As a graduate about to start your new job, there's much to think about, but one of the biggest things to consider is, of course, your salary.
If you're thinking about negotiating your salary, we've put together a list of things you can do to make the process a little easier, and maybe even faster.
Do your research
Before you even think about negotiating your salary, you must find out the standard salary for a job like yours.
If what they're offering is significantly lower than the baseline, this may be a call to negotiate. But if what you're offered is the standard or even more than that, perhaps rethink negotiating.
Pick your moment
Don't attempt to negotiate your salary before the interview stage, feel free to ask what it is if you don't yet know, but prioritise making a good impression and impressing your future employers.
If successful after the interview and you've received your contract, you should then decide whether you're happy with the proposed salary or you want to negotiate higher.
What to say
If you decide to negotiate, you've really got to sell yourself. The key to negotiating is convincing your employer you're worth it.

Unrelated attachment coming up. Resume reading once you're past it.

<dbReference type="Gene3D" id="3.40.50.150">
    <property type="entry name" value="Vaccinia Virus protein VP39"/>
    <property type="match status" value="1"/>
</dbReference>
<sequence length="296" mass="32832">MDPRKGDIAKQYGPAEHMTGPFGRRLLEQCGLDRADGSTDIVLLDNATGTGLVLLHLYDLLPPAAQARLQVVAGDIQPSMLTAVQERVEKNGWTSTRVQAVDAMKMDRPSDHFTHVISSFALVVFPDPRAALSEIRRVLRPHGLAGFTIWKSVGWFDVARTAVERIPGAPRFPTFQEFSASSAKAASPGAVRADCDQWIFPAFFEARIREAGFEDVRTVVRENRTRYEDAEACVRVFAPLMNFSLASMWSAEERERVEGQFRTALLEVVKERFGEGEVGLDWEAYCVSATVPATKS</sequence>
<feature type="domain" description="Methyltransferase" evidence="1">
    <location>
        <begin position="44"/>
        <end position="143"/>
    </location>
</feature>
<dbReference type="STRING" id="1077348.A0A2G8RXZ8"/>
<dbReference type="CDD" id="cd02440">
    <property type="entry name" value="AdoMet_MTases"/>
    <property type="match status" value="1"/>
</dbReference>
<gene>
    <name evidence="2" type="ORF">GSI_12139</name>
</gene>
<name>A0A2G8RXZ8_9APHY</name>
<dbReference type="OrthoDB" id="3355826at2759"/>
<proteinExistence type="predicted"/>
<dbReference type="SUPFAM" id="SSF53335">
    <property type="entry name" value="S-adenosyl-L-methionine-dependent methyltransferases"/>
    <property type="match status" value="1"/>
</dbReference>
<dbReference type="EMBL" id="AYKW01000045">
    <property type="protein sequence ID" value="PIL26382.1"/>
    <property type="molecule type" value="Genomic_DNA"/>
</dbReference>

Stick to what unique skills you'll bring to their company and how you can improve the X, Y, and Z problems you previously discussed with them.
Focus on problem-solving and justifying why you and only you are worth more.
What not to say
Don't expect buzzwords like 'reliable', 'hard-working', and 'motivated' to get you the rise; they're just words anyone can use, they don't add any real value to your negotiating position.
An easy trap people can fall into is the 'my work makes you and the company a lot of money' reason, but countless jobs involve creating more revenue for a company. If this was a valid argument, anyone who worked for a large company, or worked in sales, or retail, could argue for a pay rise.
Try to avoid threatening to walk if they don't higher your salary. There's a big difference between 'I have other offers but you're my first choice so I'd like to work something out', and 'I won't take the job if the pay doesn't increase'.
Do you have a salary negotiating technique that works? Or are struggling with a salary negotiation yourself? Get in touch and tweet us!
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